I would expect that a DDoS attack still affects performance of the whole device. In theory, if you have an appliance with 2 VSX, it could be that only cores and interfaces assigned to only one VS are fully loaded with this garbage traffic and other ones function normally. Not sure how it would affect RAM and HDD. Looks quite plausible, but I still have doubts.

Re: In which cases would you use VSX?

It would work as long as you set up CoreXL correctly and separate cores for each VS. By default in R77 all VSes would share all available cores. So it can be tricky depending on number of cores you have. Memory is not such a big issue in R80 as VSes run 64bit kernel each in own RAM space. So as long as you have enough RAM for all tenants on the box it should be ok. We've seen it in practice - not because we were ddosed but some other "unexpected" internal traffic Smiley Happy

Employee+
Employee+

Re: In which cases would you use VSX?

Hi Philip,

Sounds like your previous configuration was single VSX with multiple VS(s)? please correct me if I am wrong. What platform you run VSX on in your case? Did you use HA or LS in your case?

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Oliver_Fink
Nickel

Re: In which cases would you use VSX?

For me VSX seems to be very useful when implementing microsegmentation. You gain flexibility in building new firewalls regarding "provisioning", "installation" and "network cabeling". Such, you are able to build new firewalls for different segments or security domains with little effort and on short notice.

You can stay with one hardware platform for all different performance requirements for the gateways and balance the load via VSLS. 

Re: In which cases would you use VSX?

How "micro" is your microsegmentation? Smiley Happy

Could you elaborate a little bit more on what segments could be in your case? Something like I mentioned in the second case for my initial message or like in this comment? I try to understand when you decide that one firewall could be connected to 10 networks with different purposes (users, servers, printing, VoIP, etc.) and when it must be two separate VS, for example.

What series of appliances you are using for VSX? Some very powerful ones, or 5000 series too?

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Oliver_Fink
Nickel

Re: In which cases would you use VSX?

It is a first step from a flat firewall infrastructure with one gateway towards micro segmentation. We did it at a customer of us, a media company. One challenge was that endpoints – mainly this of journalists – have to be considered insecure for the future – even more if the access via wlan. Such we decided to build on "external" firewall to control outgoing traffic and to be a first "wave-breaker" for incoming connections. Behind that we built 3 main firewall gateways: one data center firewall to protect the crown jewels of the customer, one dmz firewall with several zones with different kinds of services of services and one client firewall to separate different security levels of client endpoints, to host the terminal servers and to connect branch offices. Furthermore we implemented a vpn and remote access firewall inside one of the dmzs.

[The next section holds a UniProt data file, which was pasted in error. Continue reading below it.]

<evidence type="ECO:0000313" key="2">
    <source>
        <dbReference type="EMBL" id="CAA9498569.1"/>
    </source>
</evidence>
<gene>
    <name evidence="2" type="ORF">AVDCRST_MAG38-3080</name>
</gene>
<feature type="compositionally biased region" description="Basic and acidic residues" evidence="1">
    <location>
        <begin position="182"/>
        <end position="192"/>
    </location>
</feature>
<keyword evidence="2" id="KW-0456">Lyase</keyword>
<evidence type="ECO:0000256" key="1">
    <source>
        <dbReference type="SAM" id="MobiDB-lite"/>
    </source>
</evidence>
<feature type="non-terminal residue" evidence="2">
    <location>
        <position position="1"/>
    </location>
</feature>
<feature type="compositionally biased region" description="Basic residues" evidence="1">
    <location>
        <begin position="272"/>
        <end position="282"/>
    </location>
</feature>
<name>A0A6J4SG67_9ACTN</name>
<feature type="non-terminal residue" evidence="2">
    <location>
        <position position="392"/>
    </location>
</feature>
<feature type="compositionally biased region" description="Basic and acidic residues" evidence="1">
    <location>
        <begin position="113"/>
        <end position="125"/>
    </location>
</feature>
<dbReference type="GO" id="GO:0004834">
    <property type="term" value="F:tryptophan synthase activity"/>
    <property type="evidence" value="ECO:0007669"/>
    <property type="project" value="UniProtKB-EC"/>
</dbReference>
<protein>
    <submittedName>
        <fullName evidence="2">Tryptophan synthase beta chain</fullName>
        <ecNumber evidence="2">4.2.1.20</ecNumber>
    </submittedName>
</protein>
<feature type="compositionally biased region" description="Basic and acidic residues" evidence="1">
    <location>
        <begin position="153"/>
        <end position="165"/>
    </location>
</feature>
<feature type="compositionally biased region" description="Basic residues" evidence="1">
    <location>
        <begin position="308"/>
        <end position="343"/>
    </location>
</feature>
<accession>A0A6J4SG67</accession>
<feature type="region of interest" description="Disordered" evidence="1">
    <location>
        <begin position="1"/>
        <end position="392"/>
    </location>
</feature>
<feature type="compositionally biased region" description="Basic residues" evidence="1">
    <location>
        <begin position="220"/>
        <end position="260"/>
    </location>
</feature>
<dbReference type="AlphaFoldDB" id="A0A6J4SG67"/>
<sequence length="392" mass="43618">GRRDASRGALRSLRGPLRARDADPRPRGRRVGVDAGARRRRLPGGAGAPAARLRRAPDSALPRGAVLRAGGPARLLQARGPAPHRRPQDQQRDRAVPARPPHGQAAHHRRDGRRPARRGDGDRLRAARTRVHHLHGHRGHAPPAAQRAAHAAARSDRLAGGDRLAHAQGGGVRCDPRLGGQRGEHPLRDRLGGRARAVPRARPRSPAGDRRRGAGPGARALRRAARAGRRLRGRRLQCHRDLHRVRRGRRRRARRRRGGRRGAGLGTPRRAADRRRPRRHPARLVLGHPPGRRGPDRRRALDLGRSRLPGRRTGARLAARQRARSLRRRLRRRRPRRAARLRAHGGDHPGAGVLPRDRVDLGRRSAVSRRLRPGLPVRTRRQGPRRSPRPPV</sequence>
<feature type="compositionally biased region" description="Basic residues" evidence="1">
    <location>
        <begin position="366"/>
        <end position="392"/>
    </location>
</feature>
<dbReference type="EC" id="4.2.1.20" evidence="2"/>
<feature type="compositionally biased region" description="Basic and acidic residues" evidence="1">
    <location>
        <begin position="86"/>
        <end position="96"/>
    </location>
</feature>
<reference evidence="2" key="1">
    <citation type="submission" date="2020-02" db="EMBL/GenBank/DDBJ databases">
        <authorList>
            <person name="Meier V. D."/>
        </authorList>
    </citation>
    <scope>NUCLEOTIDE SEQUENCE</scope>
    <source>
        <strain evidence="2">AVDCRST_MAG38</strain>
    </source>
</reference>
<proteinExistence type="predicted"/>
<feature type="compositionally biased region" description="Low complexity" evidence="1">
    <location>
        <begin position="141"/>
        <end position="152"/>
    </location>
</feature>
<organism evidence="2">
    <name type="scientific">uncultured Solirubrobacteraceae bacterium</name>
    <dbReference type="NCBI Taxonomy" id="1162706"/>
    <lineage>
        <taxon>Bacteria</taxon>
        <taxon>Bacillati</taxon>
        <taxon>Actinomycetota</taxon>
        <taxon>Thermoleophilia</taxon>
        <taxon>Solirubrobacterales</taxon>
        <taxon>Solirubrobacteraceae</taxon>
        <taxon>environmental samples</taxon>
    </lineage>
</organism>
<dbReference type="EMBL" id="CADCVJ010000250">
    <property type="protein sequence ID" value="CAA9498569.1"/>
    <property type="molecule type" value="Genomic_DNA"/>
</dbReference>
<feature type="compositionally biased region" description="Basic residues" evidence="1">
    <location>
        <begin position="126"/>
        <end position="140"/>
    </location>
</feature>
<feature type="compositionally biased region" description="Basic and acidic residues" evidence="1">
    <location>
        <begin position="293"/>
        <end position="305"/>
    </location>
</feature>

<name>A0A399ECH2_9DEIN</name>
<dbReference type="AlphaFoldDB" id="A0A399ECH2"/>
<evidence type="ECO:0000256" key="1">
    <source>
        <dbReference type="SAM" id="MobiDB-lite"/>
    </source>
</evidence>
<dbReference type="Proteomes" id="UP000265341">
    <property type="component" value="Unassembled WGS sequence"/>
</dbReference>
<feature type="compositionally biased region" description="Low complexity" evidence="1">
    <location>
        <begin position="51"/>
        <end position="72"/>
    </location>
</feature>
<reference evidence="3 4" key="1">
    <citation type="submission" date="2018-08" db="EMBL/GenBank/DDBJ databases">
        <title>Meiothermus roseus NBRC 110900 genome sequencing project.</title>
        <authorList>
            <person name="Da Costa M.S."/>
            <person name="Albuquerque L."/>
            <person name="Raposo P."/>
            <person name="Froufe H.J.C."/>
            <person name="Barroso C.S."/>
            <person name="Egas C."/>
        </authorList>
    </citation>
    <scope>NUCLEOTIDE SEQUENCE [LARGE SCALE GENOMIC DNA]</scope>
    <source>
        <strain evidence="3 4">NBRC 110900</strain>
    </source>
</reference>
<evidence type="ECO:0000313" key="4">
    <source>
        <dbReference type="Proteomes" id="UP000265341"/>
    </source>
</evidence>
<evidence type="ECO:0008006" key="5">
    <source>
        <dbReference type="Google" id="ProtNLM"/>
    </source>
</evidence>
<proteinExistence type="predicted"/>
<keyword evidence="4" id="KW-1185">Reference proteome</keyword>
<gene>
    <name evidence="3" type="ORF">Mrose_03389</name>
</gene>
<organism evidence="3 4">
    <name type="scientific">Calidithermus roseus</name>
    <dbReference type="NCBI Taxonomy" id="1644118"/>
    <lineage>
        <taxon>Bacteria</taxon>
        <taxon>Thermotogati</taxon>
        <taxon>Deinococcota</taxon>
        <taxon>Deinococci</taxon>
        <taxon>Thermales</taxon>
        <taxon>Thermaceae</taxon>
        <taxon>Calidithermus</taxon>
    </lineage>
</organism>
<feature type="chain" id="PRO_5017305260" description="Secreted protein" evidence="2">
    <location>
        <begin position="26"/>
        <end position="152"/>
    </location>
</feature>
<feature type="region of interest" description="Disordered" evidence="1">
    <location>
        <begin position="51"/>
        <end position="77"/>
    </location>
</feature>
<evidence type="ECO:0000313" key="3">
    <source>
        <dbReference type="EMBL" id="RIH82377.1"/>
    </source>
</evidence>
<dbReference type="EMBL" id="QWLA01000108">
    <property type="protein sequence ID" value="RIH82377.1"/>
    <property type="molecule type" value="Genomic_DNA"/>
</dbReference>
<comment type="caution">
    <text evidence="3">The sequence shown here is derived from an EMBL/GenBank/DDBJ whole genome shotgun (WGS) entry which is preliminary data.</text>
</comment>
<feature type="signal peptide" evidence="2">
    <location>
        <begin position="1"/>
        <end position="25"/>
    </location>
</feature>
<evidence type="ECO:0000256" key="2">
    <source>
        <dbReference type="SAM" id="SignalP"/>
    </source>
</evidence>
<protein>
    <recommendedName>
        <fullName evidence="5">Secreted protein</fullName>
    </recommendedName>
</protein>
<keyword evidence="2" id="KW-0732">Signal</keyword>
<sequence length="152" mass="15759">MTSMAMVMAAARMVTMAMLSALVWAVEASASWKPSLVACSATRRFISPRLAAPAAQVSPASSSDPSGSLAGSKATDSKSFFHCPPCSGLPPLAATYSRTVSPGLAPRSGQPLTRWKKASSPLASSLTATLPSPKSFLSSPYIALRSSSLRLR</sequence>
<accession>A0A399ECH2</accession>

As far as I know the customer implemented one more virtual system after the end of the implementation project I was involved in. That was the plan: to gain the flexibility to do that if the need for an additional firewall gateway rises. But at the moment, I do not know what this special firewall gateway is used for.

On network level we tried to suppress any routing between any network segments behind the firewalls, so we are leading all traffic through the firewalls. Traffic from the client networks has normally to pass 2 firewalls concentrating on different key aspects, first the client firewall and after that the dc, dmz or external firewall. This enables clean policy structures for the different purposes and such reduces errors on osi layer 8.

The customer insisted upon using open server. So we used 3 IBM/Lenovo x3650 with 16 processors and 32 GB of RAM and several 10 GE interfaces.

Re: In which cases would you use VSX?

Many thanks for such detailed and clear response.

Employee+
Employee+

Re: In which cases would you use VSX?

VSX very cool term, what is the difference between VSX and built in micro-segmentation using sub-interfaces?

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Vladimir
Pearl

Re: In which cases would you use VSX?

VSX allows to to have logical segregation of the Virtual Gateways. Each one of the VS' can have its own policy package administered by different people,serving different group of users and protecting different networks. Multi tenant environments are the simplest example of such utilization.